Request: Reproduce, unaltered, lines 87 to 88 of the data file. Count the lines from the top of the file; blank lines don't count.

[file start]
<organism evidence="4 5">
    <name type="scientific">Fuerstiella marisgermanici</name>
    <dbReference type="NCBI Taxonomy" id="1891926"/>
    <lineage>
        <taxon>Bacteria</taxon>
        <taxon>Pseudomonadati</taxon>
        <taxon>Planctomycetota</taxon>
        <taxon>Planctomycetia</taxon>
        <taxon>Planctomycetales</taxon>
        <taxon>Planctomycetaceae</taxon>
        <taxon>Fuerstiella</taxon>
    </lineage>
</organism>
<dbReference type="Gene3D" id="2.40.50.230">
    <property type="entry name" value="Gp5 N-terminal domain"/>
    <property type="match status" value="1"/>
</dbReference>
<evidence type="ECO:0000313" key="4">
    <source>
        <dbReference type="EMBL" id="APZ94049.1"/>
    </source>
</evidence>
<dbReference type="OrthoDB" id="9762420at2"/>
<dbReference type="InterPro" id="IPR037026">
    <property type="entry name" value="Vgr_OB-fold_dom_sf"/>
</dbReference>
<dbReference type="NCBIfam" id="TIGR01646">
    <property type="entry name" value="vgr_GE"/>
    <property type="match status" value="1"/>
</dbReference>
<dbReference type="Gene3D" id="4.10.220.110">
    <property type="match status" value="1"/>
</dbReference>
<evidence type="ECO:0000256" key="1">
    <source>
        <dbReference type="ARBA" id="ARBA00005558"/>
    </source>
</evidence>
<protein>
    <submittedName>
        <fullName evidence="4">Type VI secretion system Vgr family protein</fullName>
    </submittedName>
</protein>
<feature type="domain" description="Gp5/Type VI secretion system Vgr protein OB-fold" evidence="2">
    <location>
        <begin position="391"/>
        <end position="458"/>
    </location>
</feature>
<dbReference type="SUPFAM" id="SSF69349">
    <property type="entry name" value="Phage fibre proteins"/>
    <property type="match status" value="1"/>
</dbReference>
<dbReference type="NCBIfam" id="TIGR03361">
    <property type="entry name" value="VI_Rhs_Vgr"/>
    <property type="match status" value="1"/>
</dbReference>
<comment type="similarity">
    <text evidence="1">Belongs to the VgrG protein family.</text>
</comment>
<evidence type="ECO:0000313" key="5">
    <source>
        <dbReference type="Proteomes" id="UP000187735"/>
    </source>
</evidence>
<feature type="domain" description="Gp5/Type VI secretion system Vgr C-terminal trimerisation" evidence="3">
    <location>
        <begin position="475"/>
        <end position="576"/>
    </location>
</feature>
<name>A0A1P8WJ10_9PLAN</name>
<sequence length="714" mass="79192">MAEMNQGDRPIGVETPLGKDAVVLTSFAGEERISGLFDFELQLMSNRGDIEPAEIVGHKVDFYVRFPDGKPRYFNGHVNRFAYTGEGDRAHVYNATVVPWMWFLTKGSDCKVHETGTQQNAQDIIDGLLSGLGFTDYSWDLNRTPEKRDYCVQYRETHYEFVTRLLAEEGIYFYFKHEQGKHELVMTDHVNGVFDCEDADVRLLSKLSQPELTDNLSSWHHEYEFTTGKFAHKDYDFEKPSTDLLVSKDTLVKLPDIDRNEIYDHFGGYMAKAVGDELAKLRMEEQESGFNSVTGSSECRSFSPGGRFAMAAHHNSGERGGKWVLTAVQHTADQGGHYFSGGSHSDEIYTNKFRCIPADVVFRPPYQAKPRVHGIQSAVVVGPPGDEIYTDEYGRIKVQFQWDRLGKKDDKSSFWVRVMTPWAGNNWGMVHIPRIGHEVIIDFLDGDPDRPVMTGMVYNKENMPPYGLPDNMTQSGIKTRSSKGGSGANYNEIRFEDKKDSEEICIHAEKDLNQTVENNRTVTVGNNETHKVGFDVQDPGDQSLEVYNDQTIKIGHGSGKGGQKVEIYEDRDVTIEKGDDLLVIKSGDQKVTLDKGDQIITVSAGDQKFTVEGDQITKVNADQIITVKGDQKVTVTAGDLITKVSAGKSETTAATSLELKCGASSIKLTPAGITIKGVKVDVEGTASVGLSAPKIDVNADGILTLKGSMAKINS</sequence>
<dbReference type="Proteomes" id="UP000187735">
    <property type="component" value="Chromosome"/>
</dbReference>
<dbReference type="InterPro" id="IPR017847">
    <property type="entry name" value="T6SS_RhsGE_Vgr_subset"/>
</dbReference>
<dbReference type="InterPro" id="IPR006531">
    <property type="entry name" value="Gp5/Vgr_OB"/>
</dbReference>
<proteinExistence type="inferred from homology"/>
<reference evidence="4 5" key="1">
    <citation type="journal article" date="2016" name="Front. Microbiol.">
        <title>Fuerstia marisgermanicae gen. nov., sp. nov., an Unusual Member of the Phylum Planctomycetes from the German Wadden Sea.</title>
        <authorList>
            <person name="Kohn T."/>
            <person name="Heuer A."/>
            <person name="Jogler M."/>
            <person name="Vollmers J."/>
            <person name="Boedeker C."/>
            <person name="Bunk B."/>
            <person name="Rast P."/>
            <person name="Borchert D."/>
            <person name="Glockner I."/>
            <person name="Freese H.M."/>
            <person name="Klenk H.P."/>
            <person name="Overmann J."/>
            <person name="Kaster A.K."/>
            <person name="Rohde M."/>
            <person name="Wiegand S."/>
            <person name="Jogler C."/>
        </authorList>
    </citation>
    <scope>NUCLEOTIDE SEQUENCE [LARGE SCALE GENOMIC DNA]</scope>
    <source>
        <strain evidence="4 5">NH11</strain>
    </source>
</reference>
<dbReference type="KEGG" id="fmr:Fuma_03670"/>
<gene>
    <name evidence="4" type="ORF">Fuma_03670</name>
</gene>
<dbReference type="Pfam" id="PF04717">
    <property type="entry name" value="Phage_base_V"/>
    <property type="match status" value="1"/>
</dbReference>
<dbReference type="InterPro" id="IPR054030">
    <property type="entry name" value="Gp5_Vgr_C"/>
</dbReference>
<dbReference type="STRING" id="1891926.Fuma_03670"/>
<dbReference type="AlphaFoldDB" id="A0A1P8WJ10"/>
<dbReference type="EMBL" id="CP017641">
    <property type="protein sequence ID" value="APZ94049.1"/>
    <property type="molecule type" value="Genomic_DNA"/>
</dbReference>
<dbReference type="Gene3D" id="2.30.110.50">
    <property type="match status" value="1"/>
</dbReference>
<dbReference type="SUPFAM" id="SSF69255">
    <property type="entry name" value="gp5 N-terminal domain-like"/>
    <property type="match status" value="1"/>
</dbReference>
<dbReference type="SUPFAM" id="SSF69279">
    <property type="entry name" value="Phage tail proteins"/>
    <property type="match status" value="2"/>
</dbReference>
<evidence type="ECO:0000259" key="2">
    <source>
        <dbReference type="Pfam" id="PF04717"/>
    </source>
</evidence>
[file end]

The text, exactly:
        <authorList>
            <person name="Kohn T."/>